In the 1980s, the financial industry was still dominated by mainframes. The personal computer revolution that was sweeping the rest of the business world didn’t impact finance. Huge servers and clients were the only way to manage the vast amount of data (compared to processor speeds at the time) that had to be crunched. You might have to use COBOL or write SQL queries against a DB2 database to get the financial answers you needed to make the right business decisions (versus what is possible today). Mainframes were normally closed systems with applications written specifically for them by outside consultants.
All that changed dramatically in the 1990s, with the growth of faster servers, open systems, and the connectivity of internet protocols. Mid-sized computers for business gained immense processing power at lower costs. Mainframes began to be repurposed for back-end processing of transaction data as the finance industry consolidated batch-processing projects like billing.
Computers like the IBM AS/400, which had run on IBM proprietary software in the past, gained the facility for running financial software like SAP, PeopleSoft, and JD Edwards. By the late 1990s, the appearance of Linux and virtual machines running inside mainframes opened up the entire finance sector to a flurry of new open-source development projects.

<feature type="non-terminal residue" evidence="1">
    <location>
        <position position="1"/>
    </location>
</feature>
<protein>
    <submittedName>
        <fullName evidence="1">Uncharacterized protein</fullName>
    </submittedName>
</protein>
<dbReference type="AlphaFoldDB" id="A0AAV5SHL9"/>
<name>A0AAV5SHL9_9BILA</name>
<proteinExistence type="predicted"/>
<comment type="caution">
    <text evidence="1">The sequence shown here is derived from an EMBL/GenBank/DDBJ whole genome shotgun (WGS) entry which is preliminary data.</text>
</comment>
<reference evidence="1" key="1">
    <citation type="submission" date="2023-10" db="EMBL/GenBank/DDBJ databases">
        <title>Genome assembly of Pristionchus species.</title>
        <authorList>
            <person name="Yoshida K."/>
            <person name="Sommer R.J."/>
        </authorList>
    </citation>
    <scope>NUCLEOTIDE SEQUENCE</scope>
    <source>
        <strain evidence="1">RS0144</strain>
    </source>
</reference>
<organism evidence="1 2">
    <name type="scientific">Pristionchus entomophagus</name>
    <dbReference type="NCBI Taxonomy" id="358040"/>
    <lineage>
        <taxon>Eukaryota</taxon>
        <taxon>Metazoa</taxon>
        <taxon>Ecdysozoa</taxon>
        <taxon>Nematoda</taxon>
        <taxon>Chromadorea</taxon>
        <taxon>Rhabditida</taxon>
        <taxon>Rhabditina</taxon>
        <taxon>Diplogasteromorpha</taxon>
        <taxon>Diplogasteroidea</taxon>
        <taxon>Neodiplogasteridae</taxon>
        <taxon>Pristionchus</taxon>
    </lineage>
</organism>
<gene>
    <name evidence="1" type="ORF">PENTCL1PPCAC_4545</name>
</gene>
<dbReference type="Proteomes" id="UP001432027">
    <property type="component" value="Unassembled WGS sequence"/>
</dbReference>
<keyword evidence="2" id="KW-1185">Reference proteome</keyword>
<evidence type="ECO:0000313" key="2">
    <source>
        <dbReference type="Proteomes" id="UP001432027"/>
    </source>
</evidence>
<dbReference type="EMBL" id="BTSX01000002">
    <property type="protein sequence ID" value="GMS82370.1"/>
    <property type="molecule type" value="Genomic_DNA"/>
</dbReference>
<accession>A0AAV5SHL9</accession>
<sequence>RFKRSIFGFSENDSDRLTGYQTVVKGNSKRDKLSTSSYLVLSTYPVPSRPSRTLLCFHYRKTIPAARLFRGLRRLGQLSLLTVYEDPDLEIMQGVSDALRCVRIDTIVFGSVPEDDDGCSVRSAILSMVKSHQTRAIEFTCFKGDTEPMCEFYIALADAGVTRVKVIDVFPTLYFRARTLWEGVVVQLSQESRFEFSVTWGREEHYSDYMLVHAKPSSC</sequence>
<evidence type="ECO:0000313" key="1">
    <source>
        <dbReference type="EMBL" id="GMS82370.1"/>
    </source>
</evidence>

Simultaneously, network connectivity to the internet and then the web opened up financial data providers to a new threat from outside: hackers. Before, password management and inside jobs were the biggest threat to financial data security. Connectivity opened a window to a new generation of cybercriminals.
Programming Challenges for Data Security
In the weeks after Black Friday in 2013, as the holiday shopping rush was in full swing, a data-security specialist announced that a supermarket chain had become a target. His report warned that the breach was serious, “potentially involving millions of customer credit and debit card records.” There had been attacks on companies before, but this attack netted financial data on 40 million shoppers during the busiest retail period of the year.
The biggest problem is that attacks like these are increasing in their intensity and sophistication. In fact, 2016 saw a 458 percent jump in attacks that searched IoT connections for vulnerabilities. Meanwhile, another front has opened up on employee mobile devices for enterprises. Last year alone, there were over 8 billion malware attacks, twice the number of the year before, most of which went after weaknesses in the Android ecosystem. In terms of the data most sought after by hackers, healthcare businesses registered slightly more attacks than even those in the financial industry.
Data-security experts have to stay ahead of risks from both the outside and the inside, whether they are malicious or accidental. Both can be equally devastating, regardless of intent.
Ian McGuinness recommends six steps for security experts to help them concentrate on covering as many vulnerabilities as possible early on, before moving on to custom development:
- Protect the physical servers by tightly limiting access to a shortlist of only employees who must access them for work. Make sure the list is updated regularly.